“It’s a story that deserves far wider coverage; as a country we are doing extremely well, we should be congratulated and the news should be widely shared.”

Energy sector cleans up

In what’s otherwise a strikingly positive month, The Energyst reports transport has overtaken the energy supply sector as the largest contributor of UK greenhouse gas and carbon dioxide emissions.

Statistics released by the Department for Business, Energy and Industrial Strategy show falling coal generation in the power sector is driving the broader energy sector’s decarbonisation.

Against 1990 baseline levels, the UK has decarbonised by 36% and reduced total greenhouse gas emissions by 41%. The energy sector has reduced emissions since 1990 by 57%, despite a 9% rise in final energy demand over that period. The transport sector has decreased emissions by 2% in 26 years.

Crucially, emissions from business, responsible for 17% of overall emissions in 2016, declined by 5% year on year and have dropped 29% since 1990. It’s key that much of that reduction is attributable to energy efficiency, and some to the decline of British heavy industry.

“What’s vital now is to replace the waning energy-intensive UK industries with low carbon, disruptive alternatives,” comments Cox.

“Our industry and economy is changing. That’s an opportunity to drive new types of energy smart business.”

The Government has also recently said the UK remains on track to meet the second Carbon Budget.

Energy-efficient London

Finally this month, Sadiq Khan has announced the latest phase of the Energy for Londoners initiative, detailing plans to invest £34m in a range of new services and programmes designed to boost energy efficiency and improve access to clean power across the capital.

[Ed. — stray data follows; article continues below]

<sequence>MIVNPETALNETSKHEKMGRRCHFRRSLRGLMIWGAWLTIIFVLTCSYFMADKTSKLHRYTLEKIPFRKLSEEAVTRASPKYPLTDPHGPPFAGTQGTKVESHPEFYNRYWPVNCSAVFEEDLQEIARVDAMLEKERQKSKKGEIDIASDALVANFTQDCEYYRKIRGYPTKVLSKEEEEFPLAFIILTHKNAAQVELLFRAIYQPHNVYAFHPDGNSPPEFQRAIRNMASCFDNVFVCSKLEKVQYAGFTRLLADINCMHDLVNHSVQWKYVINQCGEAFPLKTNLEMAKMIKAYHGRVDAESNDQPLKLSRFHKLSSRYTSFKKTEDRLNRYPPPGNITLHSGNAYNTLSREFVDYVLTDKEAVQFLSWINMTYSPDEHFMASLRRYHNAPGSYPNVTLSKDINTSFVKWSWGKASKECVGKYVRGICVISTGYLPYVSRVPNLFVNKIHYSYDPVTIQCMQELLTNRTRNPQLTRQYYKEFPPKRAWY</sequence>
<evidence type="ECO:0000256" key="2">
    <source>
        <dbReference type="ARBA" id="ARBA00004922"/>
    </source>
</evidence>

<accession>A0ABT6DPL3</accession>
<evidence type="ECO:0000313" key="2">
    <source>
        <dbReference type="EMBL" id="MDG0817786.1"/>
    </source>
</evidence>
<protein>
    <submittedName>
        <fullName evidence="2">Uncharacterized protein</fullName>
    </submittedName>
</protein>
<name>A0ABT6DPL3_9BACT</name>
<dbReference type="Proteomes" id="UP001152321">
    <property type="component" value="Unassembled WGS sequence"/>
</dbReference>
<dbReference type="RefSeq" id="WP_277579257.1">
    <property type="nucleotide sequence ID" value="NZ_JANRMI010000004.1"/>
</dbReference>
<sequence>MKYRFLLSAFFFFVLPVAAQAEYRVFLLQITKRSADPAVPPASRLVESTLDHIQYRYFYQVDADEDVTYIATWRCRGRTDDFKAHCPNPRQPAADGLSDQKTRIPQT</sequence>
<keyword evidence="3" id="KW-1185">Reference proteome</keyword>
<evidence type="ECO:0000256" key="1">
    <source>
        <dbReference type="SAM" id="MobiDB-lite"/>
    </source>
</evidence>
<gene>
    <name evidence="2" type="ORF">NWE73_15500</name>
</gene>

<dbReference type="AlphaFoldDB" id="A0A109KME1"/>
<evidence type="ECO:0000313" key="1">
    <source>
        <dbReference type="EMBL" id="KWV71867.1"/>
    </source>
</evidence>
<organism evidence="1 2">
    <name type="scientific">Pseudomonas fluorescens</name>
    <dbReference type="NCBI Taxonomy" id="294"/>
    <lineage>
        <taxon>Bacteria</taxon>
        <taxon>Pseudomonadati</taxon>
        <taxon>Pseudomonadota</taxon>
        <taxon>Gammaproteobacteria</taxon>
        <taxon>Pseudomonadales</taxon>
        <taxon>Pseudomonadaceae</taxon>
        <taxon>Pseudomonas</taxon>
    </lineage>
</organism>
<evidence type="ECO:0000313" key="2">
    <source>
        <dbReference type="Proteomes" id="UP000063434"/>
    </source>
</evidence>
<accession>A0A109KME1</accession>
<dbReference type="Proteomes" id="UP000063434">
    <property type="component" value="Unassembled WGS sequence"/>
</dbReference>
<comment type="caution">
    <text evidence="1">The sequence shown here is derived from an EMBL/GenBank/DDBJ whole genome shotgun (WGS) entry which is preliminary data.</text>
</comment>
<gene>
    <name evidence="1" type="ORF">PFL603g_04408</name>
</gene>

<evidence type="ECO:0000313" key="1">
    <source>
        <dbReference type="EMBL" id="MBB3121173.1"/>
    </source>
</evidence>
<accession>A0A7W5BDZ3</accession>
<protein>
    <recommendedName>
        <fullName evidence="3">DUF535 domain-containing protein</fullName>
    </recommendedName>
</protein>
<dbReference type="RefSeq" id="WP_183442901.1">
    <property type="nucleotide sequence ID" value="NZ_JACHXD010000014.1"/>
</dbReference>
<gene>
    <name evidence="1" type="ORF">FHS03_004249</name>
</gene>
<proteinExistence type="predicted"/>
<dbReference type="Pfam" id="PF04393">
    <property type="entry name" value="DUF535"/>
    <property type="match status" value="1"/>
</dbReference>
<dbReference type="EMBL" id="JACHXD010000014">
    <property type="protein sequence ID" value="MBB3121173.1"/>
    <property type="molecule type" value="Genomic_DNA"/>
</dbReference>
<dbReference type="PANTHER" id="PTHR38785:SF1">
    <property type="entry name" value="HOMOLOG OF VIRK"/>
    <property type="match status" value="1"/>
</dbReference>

“My Energy for Londoners scheme aims to help those most in need with grants for new boilers, windows and home insulation to help cut fuel bills. I’m also working on a number of ambitious projects to generate more local clean energy to power our homes, businesses and communities,” said Khan.

The Mayor’s Office said new projects included plans for a new whole house ‘eco refurbishments’ initiative, which would pilot extensive green upgrades; a £10m commercial boiler scrappage scheme which will offer capital grants to businesses switching to more efficient heating systems; and an ongoing plan to deliver 1GW of solar capacity across the capital by 2030, including a £4.5m programme to install solar on Transport for London (TfL) buildings.

At Energys, we’re delighted to report on such positive overall UK energy trends this February. Let’s hope the good news keeps coming throughout 2018.